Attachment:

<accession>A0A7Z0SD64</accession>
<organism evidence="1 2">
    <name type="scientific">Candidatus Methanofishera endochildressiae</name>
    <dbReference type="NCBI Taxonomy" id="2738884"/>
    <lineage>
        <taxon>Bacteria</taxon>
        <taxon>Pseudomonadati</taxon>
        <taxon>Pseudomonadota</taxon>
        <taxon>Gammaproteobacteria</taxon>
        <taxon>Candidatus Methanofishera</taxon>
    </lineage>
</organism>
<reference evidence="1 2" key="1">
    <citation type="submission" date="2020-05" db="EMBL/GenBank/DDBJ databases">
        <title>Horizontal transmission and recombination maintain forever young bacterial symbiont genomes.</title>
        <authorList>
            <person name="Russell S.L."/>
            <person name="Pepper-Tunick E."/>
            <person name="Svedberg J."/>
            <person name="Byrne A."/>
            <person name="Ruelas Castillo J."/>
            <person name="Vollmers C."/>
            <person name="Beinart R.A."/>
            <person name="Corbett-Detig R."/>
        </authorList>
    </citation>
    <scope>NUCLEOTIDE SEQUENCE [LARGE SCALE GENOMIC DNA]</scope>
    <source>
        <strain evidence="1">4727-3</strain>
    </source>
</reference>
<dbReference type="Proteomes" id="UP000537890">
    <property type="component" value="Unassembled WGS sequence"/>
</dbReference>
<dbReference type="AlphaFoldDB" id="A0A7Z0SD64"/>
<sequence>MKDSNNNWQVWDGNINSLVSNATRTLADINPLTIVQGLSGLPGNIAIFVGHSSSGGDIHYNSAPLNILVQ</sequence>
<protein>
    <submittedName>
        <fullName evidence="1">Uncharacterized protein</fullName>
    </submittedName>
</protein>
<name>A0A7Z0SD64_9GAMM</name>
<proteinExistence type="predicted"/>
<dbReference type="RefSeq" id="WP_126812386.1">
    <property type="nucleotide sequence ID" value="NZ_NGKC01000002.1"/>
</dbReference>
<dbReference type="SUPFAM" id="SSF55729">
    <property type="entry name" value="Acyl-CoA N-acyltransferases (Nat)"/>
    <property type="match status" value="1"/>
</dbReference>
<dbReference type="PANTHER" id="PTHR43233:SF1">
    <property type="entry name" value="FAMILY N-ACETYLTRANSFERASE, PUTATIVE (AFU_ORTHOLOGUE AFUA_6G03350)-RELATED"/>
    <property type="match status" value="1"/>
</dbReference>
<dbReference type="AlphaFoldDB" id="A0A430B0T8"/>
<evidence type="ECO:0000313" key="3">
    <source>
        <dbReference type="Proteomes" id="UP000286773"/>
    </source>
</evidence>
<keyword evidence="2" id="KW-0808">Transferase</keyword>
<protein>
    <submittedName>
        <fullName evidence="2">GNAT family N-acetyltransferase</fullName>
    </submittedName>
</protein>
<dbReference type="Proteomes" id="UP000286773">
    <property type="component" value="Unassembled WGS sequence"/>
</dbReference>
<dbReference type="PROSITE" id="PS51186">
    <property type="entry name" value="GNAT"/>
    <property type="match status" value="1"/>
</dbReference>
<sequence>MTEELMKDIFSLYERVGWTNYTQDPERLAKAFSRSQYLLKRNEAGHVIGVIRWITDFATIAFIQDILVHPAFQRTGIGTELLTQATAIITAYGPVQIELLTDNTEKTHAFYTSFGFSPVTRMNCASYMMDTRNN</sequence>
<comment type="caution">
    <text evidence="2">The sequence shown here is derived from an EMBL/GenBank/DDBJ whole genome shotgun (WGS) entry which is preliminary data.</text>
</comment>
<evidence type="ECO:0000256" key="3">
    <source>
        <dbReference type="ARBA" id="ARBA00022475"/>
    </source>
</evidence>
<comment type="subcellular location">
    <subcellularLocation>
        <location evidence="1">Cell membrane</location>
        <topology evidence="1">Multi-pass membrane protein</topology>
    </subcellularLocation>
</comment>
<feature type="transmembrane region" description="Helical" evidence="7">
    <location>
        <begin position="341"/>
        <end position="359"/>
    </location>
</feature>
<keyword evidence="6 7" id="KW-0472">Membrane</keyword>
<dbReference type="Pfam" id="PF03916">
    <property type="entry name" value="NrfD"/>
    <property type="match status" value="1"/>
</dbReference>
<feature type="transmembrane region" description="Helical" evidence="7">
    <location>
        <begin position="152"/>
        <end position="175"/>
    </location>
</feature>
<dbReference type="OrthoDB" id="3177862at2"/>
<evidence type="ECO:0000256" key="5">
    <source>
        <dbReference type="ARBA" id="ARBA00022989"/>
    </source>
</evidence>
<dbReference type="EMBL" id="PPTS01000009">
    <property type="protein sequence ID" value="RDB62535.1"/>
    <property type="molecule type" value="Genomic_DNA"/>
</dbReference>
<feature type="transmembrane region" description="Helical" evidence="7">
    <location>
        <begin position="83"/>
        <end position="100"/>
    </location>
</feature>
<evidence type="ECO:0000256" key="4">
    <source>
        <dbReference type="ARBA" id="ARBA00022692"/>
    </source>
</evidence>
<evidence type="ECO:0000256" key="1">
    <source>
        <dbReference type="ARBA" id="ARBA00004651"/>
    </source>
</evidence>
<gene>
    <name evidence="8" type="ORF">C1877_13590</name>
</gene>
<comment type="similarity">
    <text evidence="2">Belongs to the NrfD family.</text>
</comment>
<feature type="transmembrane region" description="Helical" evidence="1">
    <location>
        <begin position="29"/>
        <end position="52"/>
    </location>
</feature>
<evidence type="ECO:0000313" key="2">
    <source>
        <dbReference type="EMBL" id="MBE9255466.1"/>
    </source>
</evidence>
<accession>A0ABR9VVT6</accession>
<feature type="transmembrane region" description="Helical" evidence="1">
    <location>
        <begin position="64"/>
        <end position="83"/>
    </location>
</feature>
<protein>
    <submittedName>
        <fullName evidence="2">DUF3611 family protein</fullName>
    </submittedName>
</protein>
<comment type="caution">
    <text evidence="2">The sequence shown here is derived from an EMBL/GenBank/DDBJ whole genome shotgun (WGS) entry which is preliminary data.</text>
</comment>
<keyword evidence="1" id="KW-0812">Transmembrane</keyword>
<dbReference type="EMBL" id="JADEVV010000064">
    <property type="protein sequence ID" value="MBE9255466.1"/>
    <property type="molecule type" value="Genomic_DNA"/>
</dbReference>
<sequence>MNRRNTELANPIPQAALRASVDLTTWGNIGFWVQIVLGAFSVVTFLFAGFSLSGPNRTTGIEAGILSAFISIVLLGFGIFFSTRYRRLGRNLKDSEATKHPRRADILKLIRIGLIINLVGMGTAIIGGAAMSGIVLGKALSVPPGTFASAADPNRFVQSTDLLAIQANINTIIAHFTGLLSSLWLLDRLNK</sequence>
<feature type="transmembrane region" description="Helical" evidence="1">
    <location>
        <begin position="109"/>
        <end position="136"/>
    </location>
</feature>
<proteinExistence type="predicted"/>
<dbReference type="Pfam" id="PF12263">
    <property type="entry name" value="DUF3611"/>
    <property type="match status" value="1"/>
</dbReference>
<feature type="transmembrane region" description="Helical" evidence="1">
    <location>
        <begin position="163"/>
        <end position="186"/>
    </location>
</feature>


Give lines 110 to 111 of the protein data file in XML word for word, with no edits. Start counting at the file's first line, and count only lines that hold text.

    </source>
</evidence>